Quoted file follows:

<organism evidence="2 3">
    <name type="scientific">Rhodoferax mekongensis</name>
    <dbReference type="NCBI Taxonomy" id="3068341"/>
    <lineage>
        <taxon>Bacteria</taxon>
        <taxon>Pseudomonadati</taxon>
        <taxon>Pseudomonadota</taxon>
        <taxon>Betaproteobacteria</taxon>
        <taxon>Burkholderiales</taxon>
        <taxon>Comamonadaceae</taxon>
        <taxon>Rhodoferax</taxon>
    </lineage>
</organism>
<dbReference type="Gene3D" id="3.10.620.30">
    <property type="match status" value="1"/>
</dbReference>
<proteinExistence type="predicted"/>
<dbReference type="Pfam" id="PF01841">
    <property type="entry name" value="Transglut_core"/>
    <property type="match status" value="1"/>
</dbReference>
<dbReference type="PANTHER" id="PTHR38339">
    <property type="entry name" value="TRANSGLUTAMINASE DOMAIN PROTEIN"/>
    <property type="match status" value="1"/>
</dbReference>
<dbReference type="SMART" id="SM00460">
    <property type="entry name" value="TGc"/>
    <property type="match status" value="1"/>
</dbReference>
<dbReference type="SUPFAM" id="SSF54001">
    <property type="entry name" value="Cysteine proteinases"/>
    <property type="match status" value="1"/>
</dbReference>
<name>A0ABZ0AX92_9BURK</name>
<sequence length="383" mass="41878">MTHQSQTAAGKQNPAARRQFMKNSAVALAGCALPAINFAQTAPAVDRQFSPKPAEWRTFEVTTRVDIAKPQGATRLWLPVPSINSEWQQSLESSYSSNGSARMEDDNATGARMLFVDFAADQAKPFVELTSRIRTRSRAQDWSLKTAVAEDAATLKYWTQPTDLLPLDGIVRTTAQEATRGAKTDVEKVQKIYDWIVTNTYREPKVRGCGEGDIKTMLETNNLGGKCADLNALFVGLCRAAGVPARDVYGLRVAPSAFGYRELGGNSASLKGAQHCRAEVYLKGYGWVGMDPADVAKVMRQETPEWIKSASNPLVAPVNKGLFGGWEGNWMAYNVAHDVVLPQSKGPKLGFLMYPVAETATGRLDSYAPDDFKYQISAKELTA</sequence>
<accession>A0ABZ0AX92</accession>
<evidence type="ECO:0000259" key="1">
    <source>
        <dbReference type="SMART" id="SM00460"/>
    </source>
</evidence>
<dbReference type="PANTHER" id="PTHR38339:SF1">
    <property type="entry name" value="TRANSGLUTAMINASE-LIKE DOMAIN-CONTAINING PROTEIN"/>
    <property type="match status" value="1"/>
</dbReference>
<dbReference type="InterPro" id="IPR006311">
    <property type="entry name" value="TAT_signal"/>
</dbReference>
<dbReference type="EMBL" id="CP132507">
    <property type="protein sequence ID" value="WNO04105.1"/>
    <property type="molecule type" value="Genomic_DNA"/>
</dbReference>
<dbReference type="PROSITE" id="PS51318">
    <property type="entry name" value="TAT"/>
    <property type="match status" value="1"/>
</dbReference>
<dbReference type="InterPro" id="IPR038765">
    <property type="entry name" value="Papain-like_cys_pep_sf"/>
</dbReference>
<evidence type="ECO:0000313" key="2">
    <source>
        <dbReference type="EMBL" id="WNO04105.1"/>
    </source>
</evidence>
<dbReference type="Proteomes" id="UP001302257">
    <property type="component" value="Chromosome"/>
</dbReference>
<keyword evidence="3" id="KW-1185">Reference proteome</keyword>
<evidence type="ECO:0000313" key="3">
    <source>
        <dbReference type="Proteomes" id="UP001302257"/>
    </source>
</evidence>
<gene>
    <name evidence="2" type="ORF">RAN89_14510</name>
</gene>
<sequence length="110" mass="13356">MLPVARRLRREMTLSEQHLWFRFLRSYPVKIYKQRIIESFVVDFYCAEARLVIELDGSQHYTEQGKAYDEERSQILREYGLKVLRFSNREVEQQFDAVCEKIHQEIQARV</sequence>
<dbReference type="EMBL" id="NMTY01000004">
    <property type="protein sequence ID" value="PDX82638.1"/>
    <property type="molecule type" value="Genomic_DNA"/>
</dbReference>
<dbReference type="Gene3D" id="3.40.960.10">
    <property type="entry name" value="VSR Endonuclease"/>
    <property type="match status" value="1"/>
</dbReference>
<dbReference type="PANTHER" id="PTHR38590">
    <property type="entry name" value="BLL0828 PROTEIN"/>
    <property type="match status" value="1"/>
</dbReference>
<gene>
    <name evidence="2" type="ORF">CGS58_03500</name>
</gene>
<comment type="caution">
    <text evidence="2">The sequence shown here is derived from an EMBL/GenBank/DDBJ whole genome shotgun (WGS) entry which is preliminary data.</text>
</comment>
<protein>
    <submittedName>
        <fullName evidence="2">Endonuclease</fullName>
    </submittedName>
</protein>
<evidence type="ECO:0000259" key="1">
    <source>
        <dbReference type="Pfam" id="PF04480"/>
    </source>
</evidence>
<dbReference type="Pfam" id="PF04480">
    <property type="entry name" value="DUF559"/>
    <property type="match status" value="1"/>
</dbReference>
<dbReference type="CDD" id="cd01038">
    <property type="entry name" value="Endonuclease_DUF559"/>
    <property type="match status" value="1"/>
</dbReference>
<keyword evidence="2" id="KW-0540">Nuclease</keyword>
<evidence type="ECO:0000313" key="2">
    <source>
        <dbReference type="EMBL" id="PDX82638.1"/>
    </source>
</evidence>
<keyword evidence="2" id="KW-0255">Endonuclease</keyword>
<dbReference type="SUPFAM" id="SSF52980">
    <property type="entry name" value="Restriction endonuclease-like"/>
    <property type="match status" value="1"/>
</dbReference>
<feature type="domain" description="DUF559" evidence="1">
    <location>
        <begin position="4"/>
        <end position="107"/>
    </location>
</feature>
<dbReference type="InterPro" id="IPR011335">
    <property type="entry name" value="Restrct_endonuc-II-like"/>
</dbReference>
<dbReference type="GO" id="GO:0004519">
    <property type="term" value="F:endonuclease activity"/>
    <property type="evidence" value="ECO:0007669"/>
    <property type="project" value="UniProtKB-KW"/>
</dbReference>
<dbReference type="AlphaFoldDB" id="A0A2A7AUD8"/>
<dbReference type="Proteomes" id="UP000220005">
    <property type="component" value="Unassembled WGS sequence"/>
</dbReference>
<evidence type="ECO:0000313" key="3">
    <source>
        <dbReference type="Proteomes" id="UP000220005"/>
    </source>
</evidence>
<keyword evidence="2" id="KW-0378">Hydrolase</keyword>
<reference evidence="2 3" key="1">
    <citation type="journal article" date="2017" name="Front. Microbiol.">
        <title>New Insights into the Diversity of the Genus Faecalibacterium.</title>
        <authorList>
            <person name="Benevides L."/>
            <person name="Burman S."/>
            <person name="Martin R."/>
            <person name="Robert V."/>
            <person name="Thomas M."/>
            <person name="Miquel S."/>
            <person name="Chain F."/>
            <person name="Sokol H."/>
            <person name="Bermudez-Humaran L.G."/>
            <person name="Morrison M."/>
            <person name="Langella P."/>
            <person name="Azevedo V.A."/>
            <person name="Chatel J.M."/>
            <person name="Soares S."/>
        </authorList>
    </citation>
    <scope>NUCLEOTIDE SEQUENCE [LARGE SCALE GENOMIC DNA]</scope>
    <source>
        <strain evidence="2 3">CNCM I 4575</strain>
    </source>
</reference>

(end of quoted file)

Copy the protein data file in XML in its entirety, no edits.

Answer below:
<organism evidence="2 3">
    <name type="scientific">Rhodoferax mekongensis</name>
    <dbReference type="NCBI Taxonomy" id="3068341"/>
    <lineage>
        <taxon>Bacteria</taxon>
        <taxon>Pseudomonadati</taxon>
        <taxon>Pseudomonadota</taxon>
        <taxon>Betaproteobacteria</taxon>
        <taxon>Burkholderiales</taxon>
        <taxon>Comamonadaceae</taxon>
        <taxon>Rhodoferax</taxon>
    </lineage>
</organism>
<dbReference type="Gene3D" id="3.10.620.30">
    <property type="match status" value="1"/>
</dbReference>
<proteinExistence type="predicted"/>
<dbReference type="Pfam" id="PF01841">
    <property type="entry name" value="Transglut_core"/>
    <property type="match status" value="1"/>
</dbReference>
<dbReference type="PANTHER" id="PTHR38339">
    <property type="entry name" value="TRANSGLUTAMINASE DOMAIN PROTEIN"/>
    <property type="match status" value="1"/>
</dbReference>
<dbReference type="SMART" id="SM00460">
    <property type="entry name" value="TGc"/>
    <property type="match status" value="1"/>
</dbReference>
<dbReference type="SUPFAM" id="SSF54001">
    <property type="entry name" value="Cysteine proteinases"/>
    <property type="match status" value="1"/>
</dbReference>
<name>A0ABZ0AX92_9BURK</name>
<sequence length="383" mass="41878">MTHQSQTAAGKQNPAARRQFMKNSAVALAGCALPAINFAQTAPAVDRQFSPKPAEWRTFEVTTRVDIAKPQGATRLWLPVPSINSEWQQSLESSYSSNGSARMEDDNATGARMLFVDFAADQAKPFVELTSRIRTRSRAQDWSLKTAVAEDAATLKYWTQPTDLLPLDGIVRTTAQEATRGAKTDVEKVQKIYDWIVTNTYREPKVRGCGEGDIKTMLETNNLGGKCADLNALFVGLCRAAGVPARDVYGLRVAPSAFGYRELGGNSASLKGAQHCRAEVYLKGYGWVGMDPADVAKVMRQETPEWIKSASNPLVAPVNKGLFGGWEGNWMAYNVAHDVVLPQSKGPKLGFLMYPVAETATGRLDSYAPDDFKYQISAKELTA</sequence>
<accession>A0ABZ0AX92</accession>
<evidence type="ECO:0000259" key="1">
    <source>
        <dbReference type="SMART" id="SM00460"/>
    </source>
</evidence>
<dbReference type="PANTHER" id="PTHR38339:SF1">
    <property type="entry name" value="TRANSGLUTAMINASE-LIKE DOMAIN-CONTAINING PROTEIN"/>
    <property type="match status" value="1"/>
</dbReference>
<dbReference type="InterPro" id="IPR006311">
    <property type="entry name" value="TAT_signal"/>
</dbReference>
<dbReference type="EMBL" id="CP132507">
    <property type="protein sequence ID" value="WNO04105.1"/>
    <property type="molecule type" value="Genomic_DNA"/>
</dbReference>
<dbReference type="PROSITE" id="PS51318">
    <property type="entry name" value="TAT"/>
    <property type="match status" value="1"/>
</dbReference>
<dbReference type="InterPro" id="IPR038765">
    <property type="entry name" value="Papain-like_cys_pep_sf"/>
</dbReference>
<evidence type="ECO:0000313" key="2">
    <source>
        <dbReference type="EMBL" id="WNO04105.1"/>
    </source>
</evidence>
<dbReference type="Proteomes" id="UP001302257">
    <property type="component" value="Chromosome"/>
</dbReference>
<keyword evidence="3" id="KW-1185">Reference proteome</keyword>
<evidence type="ECO:0000313" key="3">
    <source>
        <dbReference type="Proteomes" id="UP001302257"/>
    </source>
</evidence>
<gene>
    <name evidence="2" type="ORF">RAN89_14510</name>
</gene>
<sequence length="110" mass="13356">MLPVARRLRREMTLSEQHLWFRFLRSYPVKIYKQRIIESFVVDFYCAEARLVIELDGSQHYTEQGKAYDEERSQILREYGLKVLRFSNREVEQQFDAVCEKIHQEIQARV</sequence>
<dbReference type="EMBL" id="NMTY01000004">
    <property type="protein sequence ID" value="PDX82638.1"/>
    <property type="molecule type" value="Genomic_DNA"/>
</dbReference>
<dbReference type="Gene3D" id="3.40.960.10">
    <property type="entry name" value="VSR Endonuclease"/>
    <property type="match status" value="1"/>
</dbReference>
<dbReference type="PANTHER" id="PTHR38590">
    <property type="entry name" value="BLL0828 PROTEIN"/>
    <property type="match status" value="1"/>
</dbReference>
<gene>
    <name evidence="2" type="ORF">CGS58_03500</name>
</gene>
<comment type="caution">
    <text evidence="2">The sequence shown here is derived from an EMBL/GenBank/DDBJ whole genome shotgun (WGS) entry which is preliminary data.</text>
</comment>
<protein>
    <submittedName>
        <fullName evidence="2">Endonuclease</fullName>
    </submittedName>
</protein>
<evidence type="ECO:0000259" key="1">
    <source>
        <dbReference type="Pfam" id="PF04480"/>
    </source>
</evidence>
<dbReference type="Pfam" id="PF04480">
    <property type="entry name" value="DUF559"/>
    <property type="match status" value="1"/>
</dbReference>
<dbReference type="CDD" id="cd01038">
    <property type="entry name" value="Endonuclease_DUF559"/>
    <property type="match status" value="1"/>
</dbReference>
<keyword evidence="2" id="KW-0540">Nuclease</keyword>
<evidence type="ECO:0000313" key="2">
    <source>
        <dbReference type="EMBL" id="PDX82638.1"/>
    </source>
</evidence>
<keyword evidence="2" id="KW-0255">Endonuclease</keyword>
<dbReference type="SUPFAM" id="SSF52980">
    <property type="entry name" value="Restriction endonuclease-like"/>
    <property type="match status" value="1"/>
</dbReference>
<feature type="domain" description="DUF559" evidence="1">
    <location>
        <begin position="4"/>
        <end position="107"/>
    </location>
</feature>
<dbReference type="InterPro" id="IPR011335">
    <property type="entry name" value="Restrct_endonuc-II-like"/>
</dbReference>
<dbReference type="GO" id="GO:0004519">
    <property type="term" value="F:endonuclease activity"/>
    <property type="evidence" value="ECO:0007669"/>
    <property type="project" value="UniProtKB-KW"/>
</dbReference>
<dbReference type="AlphaFoldDB" id="A0A2A7AUD8"/>
<dbReference type="Proteomes" id="UP000220005">
    <property type="component" value="Unassembled WGS sequence"/>
</dbReference>
<evidence type="ECO:0000313" key="3">
    <source>
        <dbReference type="Proteomes" id="UP000220005"/>
    </source>
</evidence>
<keyword evidence="2" id="KW-0378">Hydrolase</keyword>
<reference evidence="2 3" key="1">
    <citation type="journal article" date="2017" name="Front. Microbiol.">
        <title>New Insights into the Diversity of the Genus Faecalibacterium.</title>
        <authorList>
            <person name="Benevides L."/>
            <person name="Burman S."/>
            <person name="Martin R."/>
            <person name="Robert V."/>
            <person name="Thomas M."/>
            <person name="Miquel S."/>
            <person name="Chain F."/>
            <person name="Sokol H."/>
            <person name="Bermudez-Humaran L.G."/>
            <person name="Morrison M."/>
            <person name="Langella P."/>
            <person name="Azevedo V.A."/>
            <person name="Chatel J.M."/>
            <person name="Soares S."/>
        </authorList>
    </citation>
    <scope>NUCLEOTIDE SEQUENCE [LARGE SCALE GENOMIC DNA]</scope>
    <source>
        <strain evidence="2 3">CNCM I 4575</strain>
    </source>
</reference>